Essential information for students interested in pursuing a career in law.

No particular major is best for pre-law preparation. Pre-law students must develop the capacity to think creatively. This capacity depends on skills and understanding already discussed, and also on the ability to conduct research; to reason deductively, inductively, and by analogy; and to synthesize what is learned.

Advisement

Register with the Office of Pre-Professional Advising and Fellowships early in your college career and are urged to seek guidance from pre-law advisers and other faculty. An early consultation is recommended to discuss your career plans, assure appropriate course selection and to keep track of your progress.

Recommended Timetable

Pick a major. Maintain a high GPA and develop your writing skills. If your major does not require that you write lengthy and intensive papers, pick some electives that do, especially in your sophomore or junior year. The single most important skill law schools look for is your writing ability.

Develop a relationship with your major adviser, and get to know your pre-law advisers.

Sign up with the Office of Pre-Professional Advising and Fellowships to open your pre-law file.

Explore your interest in law through Pre-Law Society activities. Become an active participant in the student Pre-Law Society. Keep in mind, you should also continue to explore other possibilities in case your career goals change.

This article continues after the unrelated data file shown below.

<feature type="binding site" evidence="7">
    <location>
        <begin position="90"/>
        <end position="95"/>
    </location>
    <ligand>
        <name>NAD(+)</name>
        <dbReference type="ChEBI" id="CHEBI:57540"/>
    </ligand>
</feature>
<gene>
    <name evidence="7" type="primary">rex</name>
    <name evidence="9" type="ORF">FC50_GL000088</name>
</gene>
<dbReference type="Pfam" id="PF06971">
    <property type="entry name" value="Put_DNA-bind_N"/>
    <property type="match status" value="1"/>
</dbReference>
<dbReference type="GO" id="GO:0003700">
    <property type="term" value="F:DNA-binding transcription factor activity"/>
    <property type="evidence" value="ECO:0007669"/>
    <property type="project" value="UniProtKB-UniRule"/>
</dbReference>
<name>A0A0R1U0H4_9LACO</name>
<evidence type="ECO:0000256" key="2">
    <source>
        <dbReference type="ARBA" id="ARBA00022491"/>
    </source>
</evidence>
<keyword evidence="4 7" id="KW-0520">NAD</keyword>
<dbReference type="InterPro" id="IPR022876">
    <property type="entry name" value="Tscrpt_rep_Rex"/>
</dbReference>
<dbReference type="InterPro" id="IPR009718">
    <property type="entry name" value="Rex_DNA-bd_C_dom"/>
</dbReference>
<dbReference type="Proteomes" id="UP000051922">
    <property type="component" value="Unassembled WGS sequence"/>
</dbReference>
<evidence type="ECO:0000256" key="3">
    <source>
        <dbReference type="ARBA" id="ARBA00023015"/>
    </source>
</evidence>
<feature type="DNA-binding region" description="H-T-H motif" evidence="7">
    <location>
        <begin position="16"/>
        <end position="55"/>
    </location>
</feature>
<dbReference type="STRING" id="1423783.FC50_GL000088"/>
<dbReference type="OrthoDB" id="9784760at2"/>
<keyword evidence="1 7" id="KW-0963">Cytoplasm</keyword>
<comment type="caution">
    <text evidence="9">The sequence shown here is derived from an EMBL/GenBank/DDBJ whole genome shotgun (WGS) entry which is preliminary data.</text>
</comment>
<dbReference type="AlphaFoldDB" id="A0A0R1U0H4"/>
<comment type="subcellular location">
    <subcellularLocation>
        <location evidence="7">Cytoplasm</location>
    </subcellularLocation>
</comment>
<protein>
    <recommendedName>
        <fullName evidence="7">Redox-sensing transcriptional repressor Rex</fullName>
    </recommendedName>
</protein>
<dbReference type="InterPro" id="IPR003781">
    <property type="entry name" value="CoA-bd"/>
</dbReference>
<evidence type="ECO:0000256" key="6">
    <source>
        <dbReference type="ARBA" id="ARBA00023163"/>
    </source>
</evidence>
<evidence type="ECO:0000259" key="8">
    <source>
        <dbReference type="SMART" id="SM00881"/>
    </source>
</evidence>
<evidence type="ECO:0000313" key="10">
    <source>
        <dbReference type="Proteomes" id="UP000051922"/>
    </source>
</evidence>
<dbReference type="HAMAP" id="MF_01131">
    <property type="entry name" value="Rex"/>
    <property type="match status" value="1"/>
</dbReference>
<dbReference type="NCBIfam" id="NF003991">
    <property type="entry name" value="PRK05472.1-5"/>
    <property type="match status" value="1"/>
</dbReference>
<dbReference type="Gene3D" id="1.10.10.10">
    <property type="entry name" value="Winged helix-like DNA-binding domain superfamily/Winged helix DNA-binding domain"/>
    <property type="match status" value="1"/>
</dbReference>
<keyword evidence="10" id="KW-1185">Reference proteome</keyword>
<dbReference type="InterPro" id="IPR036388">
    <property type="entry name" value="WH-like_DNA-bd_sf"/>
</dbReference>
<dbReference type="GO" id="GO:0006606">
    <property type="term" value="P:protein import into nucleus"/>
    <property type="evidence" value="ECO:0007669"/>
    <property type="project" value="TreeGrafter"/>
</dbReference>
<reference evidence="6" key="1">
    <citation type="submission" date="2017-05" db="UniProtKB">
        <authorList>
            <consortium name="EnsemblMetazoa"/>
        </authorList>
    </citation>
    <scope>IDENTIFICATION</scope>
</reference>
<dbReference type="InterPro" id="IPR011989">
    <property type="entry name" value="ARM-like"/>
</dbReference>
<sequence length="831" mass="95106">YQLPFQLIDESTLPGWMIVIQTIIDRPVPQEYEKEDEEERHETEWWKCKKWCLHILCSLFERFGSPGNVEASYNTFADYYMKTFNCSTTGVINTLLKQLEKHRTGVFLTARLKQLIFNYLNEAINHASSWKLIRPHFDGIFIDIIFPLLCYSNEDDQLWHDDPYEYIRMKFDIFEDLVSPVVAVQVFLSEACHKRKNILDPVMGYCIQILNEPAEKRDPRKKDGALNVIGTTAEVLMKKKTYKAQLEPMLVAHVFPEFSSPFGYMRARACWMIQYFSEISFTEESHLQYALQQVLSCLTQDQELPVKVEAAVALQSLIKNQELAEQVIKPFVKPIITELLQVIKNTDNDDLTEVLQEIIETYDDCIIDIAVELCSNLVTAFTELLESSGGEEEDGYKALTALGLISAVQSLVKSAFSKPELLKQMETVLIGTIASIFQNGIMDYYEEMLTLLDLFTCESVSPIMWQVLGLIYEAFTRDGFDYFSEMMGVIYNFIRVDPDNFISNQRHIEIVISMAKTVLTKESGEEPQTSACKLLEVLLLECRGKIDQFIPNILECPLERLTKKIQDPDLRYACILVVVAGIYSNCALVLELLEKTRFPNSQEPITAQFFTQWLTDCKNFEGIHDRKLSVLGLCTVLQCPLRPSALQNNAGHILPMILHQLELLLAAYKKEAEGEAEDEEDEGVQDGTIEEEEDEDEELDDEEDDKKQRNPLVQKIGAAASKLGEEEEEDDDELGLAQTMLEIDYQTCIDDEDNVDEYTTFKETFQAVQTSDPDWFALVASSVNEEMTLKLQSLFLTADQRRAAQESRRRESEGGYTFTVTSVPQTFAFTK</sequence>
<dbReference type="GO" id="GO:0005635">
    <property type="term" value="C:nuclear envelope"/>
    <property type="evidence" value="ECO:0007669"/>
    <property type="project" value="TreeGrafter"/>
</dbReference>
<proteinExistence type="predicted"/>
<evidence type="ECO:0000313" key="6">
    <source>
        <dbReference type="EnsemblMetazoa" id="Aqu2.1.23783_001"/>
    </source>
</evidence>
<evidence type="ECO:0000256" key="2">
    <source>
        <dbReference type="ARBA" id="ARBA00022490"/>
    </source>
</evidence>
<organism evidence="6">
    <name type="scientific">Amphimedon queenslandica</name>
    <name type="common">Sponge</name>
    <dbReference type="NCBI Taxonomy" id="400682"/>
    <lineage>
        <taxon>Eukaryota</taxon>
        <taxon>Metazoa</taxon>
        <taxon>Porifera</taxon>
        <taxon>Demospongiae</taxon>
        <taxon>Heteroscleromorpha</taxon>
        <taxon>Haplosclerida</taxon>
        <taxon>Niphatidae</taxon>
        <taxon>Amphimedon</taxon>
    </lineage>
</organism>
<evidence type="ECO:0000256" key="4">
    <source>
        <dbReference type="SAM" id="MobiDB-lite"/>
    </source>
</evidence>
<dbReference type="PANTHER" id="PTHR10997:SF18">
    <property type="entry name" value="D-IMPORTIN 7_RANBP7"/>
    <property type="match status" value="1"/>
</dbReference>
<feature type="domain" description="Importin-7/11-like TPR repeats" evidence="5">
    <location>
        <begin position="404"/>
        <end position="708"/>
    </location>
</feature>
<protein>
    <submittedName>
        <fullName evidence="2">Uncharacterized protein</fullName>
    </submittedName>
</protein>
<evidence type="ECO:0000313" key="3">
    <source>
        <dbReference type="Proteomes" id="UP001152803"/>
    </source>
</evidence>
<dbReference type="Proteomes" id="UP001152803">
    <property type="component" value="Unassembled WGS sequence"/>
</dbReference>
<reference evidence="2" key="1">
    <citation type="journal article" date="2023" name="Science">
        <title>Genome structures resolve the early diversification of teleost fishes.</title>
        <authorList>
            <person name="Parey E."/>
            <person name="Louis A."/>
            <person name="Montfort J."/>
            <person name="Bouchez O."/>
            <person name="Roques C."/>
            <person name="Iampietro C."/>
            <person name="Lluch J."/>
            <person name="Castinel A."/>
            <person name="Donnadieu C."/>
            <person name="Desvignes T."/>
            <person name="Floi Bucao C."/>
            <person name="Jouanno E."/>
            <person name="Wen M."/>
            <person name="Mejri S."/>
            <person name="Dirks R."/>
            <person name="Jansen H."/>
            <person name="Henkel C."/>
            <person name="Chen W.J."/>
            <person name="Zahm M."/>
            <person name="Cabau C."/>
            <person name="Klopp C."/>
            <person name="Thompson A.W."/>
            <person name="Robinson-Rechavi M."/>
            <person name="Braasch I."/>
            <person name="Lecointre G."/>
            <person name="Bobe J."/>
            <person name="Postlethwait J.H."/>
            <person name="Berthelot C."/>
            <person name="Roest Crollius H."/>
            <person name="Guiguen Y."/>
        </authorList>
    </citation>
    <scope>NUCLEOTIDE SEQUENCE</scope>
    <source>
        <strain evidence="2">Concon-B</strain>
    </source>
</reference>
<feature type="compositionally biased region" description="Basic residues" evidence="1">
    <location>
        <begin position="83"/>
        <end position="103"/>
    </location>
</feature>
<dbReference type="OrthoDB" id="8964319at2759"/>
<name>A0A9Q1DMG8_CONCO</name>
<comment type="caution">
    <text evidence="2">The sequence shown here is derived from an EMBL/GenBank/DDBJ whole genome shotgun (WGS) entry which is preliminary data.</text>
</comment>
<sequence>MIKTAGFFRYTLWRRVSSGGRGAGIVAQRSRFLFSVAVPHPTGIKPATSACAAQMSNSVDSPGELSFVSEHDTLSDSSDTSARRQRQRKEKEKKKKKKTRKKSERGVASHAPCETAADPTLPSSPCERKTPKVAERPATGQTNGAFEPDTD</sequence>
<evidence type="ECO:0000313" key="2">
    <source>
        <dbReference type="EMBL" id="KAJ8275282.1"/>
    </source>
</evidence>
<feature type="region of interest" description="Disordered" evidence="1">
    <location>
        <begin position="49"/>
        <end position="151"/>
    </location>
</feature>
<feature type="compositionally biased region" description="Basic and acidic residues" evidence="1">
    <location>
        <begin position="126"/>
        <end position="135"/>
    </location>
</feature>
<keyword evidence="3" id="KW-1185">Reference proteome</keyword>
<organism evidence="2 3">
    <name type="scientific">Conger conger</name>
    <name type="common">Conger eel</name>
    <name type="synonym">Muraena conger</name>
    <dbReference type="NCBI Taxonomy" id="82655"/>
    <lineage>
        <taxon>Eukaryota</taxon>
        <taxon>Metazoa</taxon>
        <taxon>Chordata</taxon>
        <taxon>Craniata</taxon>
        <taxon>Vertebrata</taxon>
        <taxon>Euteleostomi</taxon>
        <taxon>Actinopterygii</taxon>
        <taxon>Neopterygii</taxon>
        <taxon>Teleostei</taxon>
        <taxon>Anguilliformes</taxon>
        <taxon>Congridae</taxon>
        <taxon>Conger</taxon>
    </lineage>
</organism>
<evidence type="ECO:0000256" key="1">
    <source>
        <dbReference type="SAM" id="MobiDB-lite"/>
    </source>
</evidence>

Visit the Center for Career Development for pre-law information and postings of current part-time jobs, summer jobs, or internships related to law.

By the second semester junior year at the latest, you should have written at least one long, critical paper, either in your major or another subject. This will help you to get a recommendation from that professor.

Make sure you take an LSAT prep course.

Take the LSAT in June after your junior year. Make sure to check the “yes” box on the test application to have your scores sent to your pre-law adviser when you register for the LSAT.

Access the ABA–LSAC Official Guide to ABA-Approved Law Schools.

If you have not already done so, you must take the LSAT no later than October of your senior year. It is important to check the “yes” box on the test application to send your scores to your pre-law adviser when you register for the LSAT.

In the fall, attend the law school forum in New York City sponsored by the Law School Admissions Council.

Even before receiving your LSAT score you should begin to work on your personal statement. After you have received your LSAT score and determined which schools interest you, make an appointment with a pre-law adviser to plan your personal application strategy. Early applications to law school are generally advised.

Take advantage of the convenient resume software, counseling, and interview workshops at the Center for Career Development.

Robert Schwartz

Director Pre-professional Advising and Fellowships
Contact
Phone Number
Location
Nexus Building 147
Contact
Phone Number
Location
Levermore Hall, 303

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